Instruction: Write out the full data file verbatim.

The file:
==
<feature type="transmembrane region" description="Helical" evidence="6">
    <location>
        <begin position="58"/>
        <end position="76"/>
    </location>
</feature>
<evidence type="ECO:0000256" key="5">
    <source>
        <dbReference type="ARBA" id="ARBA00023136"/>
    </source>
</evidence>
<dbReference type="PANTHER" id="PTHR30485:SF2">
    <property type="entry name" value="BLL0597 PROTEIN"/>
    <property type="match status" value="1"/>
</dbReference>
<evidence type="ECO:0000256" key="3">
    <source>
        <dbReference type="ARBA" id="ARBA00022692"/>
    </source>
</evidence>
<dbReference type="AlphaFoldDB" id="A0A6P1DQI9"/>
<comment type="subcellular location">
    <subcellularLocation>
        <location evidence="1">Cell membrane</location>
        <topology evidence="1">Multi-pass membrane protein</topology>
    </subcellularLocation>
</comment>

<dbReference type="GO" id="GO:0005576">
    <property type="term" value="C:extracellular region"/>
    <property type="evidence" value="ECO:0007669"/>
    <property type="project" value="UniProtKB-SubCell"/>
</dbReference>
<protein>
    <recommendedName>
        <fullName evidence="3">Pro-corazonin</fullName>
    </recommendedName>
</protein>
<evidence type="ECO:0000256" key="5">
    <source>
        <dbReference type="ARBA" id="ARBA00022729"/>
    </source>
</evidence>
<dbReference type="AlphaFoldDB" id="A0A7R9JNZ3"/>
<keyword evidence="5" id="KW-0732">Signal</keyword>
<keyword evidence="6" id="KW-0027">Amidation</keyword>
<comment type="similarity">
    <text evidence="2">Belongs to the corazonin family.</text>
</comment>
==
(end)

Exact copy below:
<feature type="transmembrane region" description="Helical" evidence="6">
    <location>
        <begin position="58"/>
        <end position="76"/>
    </location>
</feature>
<evidence type="ECO:0000256" key="5">
    <source>
        <dbReference type="ARBA" id="ARBA00023136"/>
    </source>
</evidence>
<dbReference type="PANTHER" id="PTHR30485:SF2">
    <property type="entry name" value="BLL0597 PROTEIN"/>
    <property type="match status" value="1"/>
</dbReference>
<evidence type="ECO:0000256" key="3">
    <source>
        <dbReference type="ARBA" id="ARBA00022692"/>
    </source>
</evidence>
<dbReference type="AlphaFoldDB" id="A0A6P1DQI9"/>
<comment type="subcellular location">
    <subcellularLocation>
        <location evidence="1">Cell membrane</location>
        <topology evidence="1">Multi-pass membrane protein</topology>
    </subcellularLocation>
</comment>

<dbReference type="GO" id="GO:0005576">
    <property type="term" value="C:extracellular region"/>
    <property type="evidence" value="ECO:0007669"/>
    <property type="project" value="UniProtKB-SubCell"/>
</dbReference>
<protein>
    <recommendedName>
        <fullName evidence="3">Pro-corazonin</fullName>
    </recommendedName>
</protein>
<evidence type="ECO:0000256" key="5">
    <source>
        <dbReference type="ARBA" id="ARBA00022729"/>
    </source>
</evidence>
<dbReference type="AlphaFoldDB" id="A0A7R9JNZ3"/>
<keyword evidence="5" id="KW-0732">Signal</keyword>
<keyword evidence="6" id="KW-0027">Amidation</keyword>
<comment type="similarity">
    <text evidence="2">Belongs to the corazonin family.</text>
</comment>